Power Of Stories
I’ve got so many options here. Now in reading, obviously, I haven’t touched on this with Maureen. When I first heard of that, “From here to here,” my first thought was “Those are the stories in the middle to take it from here to there.” Those are the stories that get us there. I don’t think that’s true. It was after seeing a performance when I was so profoundly moved that in all honesty as a fan of the arts, I knew about the play. As a Canadian citizen, I didn’t know who John Adams was, let alone Alexander Hamilton. That story from 1786 moved me in this moment. That is the power of stories. That from to is actually right here right now in this moment. We can reach back to stories that have occurred in our past.Great brands are based on what you think, what you do, and what you say. So are great stories. Click To Tweet
The reason we tell them is to bring us to the current time, to the present moment. That’s when we feel the emotion. By telling that story, we’re resonating with people in this moment. By telling a story that is about the future, we’re bringing the future back to us now. That’s the power of story, from to is right here. What are those stories that we need to tell? We can talk about legacy. I have a pair of jeans from Levis. It’s the oldest known pair of jeans from 1789. This is a wonderful story if you’re Levi’s, this is a wonderful story to tell. What I love about this as they looked at this and Gwen touched on this. The left pocket is more worn. This person was left-handed.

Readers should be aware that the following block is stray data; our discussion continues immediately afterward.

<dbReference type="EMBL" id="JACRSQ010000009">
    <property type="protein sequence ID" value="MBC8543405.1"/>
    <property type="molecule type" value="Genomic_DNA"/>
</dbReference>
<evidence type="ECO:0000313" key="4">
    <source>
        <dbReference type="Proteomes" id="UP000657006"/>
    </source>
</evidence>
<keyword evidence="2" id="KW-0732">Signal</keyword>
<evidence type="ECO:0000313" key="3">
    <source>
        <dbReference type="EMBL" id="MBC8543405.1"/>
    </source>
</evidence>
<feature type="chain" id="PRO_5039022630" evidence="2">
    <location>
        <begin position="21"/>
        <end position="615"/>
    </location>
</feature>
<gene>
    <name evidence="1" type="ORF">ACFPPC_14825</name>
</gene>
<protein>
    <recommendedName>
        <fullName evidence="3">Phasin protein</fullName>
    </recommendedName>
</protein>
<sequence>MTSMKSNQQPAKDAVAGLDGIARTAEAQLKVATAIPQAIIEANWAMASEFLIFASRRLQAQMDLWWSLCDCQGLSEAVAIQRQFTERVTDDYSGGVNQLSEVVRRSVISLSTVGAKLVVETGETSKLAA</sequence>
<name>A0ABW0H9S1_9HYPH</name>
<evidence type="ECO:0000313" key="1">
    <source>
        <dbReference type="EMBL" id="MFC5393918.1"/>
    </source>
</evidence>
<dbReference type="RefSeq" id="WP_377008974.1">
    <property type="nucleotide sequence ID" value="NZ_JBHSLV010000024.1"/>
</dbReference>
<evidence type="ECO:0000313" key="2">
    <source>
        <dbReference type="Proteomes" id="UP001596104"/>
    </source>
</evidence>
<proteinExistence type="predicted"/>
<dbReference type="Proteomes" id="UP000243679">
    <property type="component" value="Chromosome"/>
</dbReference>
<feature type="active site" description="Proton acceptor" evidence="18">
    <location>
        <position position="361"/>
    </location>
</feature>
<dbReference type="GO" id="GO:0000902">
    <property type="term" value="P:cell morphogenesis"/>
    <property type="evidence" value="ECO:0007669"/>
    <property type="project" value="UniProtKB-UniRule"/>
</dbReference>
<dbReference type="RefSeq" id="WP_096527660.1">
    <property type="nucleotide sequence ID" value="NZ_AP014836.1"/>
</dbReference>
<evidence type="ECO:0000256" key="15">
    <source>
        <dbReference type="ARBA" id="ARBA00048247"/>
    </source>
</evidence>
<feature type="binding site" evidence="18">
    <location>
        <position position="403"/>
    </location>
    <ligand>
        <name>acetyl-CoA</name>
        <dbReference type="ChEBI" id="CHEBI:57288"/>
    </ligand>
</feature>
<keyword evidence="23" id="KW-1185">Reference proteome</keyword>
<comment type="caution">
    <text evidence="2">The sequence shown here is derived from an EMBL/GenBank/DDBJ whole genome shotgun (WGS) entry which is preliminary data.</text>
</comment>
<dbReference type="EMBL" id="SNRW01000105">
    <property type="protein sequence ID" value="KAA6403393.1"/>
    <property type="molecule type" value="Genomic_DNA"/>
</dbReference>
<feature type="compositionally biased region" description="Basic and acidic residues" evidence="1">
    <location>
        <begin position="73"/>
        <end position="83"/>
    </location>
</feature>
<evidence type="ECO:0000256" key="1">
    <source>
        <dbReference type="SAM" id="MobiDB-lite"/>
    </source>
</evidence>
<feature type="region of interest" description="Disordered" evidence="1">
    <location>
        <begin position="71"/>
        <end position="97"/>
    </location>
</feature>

The trail of this product from 1789 is there for us to discover the data is there for us. We can talk about the past in a way that resonates and fulfills the mandate of what we have, which is we make amazing jeans that stand the test of time. That’s a relevant story to tell. We can also tell it about the future. What’s interesting is that the writer-director of The Usual Suspects was at Sundance. They did an interview and the press said, “What are you working on?” The writer said, “It’s a movie about five guilty criminals who meet in the same police lineup.” All their friends said, “That hasn’t happened.”